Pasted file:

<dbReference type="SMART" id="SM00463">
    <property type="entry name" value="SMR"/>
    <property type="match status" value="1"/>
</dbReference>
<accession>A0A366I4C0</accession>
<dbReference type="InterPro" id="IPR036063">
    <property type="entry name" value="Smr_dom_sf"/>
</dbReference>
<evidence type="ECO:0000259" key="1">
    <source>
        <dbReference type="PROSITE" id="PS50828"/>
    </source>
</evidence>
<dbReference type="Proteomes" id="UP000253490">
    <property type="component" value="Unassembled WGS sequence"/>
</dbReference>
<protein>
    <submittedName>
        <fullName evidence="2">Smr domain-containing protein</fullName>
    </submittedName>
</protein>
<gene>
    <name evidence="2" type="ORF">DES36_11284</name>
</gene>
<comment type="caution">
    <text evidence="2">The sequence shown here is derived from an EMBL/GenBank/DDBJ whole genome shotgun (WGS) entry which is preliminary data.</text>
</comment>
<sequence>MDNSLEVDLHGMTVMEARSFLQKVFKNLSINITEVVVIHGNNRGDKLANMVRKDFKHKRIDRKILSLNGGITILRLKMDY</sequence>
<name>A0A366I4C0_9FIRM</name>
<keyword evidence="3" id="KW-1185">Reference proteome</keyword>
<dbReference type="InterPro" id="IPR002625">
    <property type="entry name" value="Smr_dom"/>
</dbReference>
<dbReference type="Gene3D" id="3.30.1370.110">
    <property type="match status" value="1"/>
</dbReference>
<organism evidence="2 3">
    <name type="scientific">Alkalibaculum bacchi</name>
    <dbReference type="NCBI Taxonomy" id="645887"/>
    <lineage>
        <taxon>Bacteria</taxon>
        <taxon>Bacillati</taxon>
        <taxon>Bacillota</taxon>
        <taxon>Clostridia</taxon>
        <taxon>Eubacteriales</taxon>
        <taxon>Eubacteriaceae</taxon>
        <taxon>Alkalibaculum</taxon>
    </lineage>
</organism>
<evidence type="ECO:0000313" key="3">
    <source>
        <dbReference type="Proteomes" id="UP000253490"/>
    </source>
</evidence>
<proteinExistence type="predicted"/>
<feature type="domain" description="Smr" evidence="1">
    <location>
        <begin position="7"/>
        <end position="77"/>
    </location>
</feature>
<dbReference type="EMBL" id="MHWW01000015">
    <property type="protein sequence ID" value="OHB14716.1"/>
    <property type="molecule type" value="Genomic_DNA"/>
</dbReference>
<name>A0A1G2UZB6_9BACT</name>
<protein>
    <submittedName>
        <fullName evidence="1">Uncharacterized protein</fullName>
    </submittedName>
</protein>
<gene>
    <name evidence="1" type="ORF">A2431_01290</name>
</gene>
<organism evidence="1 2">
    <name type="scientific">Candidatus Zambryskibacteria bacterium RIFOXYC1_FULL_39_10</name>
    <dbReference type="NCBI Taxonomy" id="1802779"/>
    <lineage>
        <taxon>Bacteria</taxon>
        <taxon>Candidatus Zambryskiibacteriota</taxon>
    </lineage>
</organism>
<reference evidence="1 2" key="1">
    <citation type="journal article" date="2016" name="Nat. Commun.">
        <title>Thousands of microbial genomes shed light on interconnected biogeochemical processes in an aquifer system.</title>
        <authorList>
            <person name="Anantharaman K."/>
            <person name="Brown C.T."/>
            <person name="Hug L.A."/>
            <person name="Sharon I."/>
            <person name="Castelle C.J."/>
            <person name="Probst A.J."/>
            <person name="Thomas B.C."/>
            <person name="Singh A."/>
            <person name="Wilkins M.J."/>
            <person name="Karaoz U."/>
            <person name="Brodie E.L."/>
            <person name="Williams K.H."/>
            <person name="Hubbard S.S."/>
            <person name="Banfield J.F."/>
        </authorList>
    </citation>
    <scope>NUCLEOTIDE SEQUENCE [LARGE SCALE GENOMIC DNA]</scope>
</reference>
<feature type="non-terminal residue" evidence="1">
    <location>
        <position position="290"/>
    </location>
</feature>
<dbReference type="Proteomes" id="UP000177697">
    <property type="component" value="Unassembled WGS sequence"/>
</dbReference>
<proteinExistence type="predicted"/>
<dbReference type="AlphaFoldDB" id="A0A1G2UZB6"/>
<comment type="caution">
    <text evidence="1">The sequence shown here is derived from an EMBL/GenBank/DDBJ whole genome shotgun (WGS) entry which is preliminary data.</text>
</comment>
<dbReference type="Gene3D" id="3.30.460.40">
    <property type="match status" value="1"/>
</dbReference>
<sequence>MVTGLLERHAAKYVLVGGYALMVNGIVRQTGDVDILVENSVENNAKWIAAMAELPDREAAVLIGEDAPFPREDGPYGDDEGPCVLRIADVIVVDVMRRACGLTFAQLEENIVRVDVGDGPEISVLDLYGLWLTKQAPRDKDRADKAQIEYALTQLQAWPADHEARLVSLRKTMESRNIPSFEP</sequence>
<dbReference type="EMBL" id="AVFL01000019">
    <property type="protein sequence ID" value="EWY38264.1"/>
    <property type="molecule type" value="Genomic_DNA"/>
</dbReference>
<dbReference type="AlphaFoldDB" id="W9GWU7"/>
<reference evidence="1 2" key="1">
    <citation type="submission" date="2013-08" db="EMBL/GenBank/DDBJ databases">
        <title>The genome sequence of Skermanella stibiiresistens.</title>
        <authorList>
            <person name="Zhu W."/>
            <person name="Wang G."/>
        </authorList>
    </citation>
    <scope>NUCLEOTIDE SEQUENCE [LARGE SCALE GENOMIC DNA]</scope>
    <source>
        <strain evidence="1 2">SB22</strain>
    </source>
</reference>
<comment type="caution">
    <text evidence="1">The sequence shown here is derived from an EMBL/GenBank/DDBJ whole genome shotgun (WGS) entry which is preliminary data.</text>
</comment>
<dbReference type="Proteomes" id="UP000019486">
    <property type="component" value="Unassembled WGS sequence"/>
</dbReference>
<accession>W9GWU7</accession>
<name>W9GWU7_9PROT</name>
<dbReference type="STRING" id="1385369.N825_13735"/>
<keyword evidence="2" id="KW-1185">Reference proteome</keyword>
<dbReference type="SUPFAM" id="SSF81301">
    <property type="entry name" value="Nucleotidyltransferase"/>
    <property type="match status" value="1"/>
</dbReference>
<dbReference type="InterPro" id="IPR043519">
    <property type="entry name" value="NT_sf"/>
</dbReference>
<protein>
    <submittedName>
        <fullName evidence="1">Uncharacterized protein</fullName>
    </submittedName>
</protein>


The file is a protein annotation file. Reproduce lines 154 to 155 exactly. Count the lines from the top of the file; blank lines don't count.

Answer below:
<dbReference type="InterPro" id="IPR043519">
    <property type="entry name" value="NT_sf"/>